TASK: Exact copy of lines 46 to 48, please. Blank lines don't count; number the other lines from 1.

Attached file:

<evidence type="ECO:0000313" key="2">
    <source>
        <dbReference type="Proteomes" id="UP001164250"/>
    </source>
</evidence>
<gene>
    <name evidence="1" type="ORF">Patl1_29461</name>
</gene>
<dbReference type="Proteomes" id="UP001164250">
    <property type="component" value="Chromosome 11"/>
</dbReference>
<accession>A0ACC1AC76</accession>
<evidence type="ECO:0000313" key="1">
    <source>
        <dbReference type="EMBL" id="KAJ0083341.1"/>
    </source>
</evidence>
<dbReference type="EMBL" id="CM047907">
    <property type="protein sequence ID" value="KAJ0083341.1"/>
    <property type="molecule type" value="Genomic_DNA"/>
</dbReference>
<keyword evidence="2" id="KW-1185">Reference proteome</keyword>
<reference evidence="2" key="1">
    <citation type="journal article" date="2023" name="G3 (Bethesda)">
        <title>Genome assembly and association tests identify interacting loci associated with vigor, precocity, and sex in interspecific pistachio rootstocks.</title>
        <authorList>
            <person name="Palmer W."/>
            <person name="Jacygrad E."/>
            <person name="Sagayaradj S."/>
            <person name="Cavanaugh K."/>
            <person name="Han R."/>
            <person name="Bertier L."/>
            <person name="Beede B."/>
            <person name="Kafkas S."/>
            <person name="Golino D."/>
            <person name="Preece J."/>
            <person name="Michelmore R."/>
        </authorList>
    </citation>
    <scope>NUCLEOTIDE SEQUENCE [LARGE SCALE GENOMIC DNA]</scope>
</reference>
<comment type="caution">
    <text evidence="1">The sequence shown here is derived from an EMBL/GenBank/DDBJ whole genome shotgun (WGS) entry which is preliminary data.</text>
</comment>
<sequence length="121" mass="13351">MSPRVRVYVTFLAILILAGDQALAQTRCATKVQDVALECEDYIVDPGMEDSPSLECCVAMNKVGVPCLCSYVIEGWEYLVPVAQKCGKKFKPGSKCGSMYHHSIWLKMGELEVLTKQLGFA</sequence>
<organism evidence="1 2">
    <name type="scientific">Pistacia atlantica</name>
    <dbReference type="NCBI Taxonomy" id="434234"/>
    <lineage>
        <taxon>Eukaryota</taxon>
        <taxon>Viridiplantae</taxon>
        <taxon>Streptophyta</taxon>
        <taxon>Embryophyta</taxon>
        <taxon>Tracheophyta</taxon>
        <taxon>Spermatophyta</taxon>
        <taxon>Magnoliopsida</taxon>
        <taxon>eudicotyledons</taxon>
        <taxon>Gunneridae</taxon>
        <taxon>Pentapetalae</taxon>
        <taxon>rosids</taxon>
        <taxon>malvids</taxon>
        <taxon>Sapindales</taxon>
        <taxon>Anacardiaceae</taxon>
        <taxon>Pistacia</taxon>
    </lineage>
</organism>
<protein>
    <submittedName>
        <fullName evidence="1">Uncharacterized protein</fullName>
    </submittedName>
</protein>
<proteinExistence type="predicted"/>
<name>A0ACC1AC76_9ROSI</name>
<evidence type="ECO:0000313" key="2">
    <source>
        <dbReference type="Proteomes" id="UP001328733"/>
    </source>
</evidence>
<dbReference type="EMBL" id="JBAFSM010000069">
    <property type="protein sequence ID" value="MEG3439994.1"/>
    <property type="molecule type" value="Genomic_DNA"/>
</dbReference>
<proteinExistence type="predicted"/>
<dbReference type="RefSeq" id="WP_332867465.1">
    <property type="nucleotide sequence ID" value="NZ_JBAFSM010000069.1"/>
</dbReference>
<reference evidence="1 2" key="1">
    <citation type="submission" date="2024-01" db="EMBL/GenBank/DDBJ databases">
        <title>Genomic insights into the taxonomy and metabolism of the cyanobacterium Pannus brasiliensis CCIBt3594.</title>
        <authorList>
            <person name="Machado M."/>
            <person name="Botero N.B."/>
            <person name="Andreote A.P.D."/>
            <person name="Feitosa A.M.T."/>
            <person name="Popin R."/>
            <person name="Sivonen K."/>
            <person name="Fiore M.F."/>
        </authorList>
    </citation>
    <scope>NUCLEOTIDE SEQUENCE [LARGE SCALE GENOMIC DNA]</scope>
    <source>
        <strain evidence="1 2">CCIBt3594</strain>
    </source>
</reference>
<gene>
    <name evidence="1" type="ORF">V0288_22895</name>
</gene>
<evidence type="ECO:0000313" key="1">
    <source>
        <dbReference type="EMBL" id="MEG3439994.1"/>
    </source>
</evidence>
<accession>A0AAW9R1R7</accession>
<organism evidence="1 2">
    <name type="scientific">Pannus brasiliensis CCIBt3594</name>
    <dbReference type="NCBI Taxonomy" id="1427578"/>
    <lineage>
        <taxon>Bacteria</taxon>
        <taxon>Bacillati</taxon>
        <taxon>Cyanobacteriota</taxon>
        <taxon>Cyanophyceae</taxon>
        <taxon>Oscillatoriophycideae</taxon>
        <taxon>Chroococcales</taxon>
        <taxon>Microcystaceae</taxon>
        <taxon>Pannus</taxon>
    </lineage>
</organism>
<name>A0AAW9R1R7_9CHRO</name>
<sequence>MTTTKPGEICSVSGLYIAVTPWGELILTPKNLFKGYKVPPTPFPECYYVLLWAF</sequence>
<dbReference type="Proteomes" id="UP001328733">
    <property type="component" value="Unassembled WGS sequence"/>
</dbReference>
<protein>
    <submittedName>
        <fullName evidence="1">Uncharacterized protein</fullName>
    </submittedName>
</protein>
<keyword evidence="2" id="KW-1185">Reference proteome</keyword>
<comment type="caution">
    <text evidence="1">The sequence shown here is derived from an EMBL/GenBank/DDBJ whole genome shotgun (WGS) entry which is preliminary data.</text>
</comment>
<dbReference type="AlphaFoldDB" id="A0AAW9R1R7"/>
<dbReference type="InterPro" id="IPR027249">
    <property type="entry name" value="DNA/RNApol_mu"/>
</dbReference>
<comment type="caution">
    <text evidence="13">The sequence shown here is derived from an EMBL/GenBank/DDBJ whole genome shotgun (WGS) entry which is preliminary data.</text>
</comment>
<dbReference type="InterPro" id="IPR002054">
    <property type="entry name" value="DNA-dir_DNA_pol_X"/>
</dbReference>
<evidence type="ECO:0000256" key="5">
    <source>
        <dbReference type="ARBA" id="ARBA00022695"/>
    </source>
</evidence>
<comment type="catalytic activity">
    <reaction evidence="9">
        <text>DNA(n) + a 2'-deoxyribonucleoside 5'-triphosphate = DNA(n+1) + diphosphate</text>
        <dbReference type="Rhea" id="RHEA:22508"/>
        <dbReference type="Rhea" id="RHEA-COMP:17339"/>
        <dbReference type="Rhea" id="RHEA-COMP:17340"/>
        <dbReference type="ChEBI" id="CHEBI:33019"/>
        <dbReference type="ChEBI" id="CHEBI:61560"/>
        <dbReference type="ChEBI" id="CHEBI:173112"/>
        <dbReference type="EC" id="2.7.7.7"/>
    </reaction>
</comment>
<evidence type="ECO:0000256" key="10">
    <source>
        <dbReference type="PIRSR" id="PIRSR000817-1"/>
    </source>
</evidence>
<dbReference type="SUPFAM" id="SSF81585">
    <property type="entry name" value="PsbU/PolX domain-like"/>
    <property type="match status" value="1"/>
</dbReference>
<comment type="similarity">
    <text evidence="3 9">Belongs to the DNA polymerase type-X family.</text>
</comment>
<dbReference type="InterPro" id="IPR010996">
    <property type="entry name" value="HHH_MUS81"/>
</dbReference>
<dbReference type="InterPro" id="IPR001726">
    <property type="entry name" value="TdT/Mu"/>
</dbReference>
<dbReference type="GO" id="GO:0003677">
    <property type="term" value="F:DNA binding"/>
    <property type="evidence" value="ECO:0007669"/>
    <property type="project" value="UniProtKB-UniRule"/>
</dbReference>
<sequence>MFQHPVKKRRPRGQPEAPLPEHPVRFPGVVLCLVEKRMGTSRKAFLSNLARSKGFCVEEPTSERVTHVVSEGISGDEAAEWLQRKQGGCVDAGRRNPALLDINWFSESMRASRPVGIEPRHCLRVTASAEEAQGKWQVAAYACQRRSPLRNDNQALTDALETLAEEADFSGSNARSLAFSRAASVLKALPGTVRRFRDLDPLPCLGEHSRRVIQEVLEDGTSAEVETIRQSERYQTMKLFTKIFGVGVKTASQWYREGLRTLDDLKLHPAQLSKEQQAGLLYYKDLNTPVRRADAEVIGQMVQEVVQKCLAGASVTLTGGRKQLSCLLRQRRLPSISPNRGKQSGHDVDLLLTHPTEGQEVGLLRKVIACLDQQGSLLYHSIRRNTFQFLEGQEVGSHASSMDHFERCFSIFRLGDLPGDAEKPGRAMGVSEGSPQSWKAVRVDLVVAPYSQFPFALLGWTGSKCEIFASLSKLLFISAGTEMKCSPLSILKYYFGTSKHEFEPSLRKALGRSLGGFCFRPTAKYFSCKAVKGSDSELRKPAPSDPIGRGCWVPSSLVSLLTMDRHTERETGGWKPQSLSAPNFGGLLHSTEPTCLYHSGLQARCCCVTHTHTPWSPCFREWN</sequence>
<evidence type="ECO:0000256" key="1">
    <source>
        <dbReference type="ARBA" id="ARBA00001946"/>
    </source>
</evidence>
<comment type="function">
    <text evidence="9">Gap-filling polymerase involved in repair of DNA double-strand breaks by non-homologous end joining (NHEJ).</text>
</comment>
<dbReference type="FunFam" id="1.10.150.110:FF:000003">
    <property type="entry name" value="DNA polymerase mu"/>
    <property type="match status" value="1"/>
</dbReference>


<organism evidence="1 2">
    <name type="scientific">Pistacia atlantica</name>
    <dbReference type="NCBI Taxonomy" id="434234"/>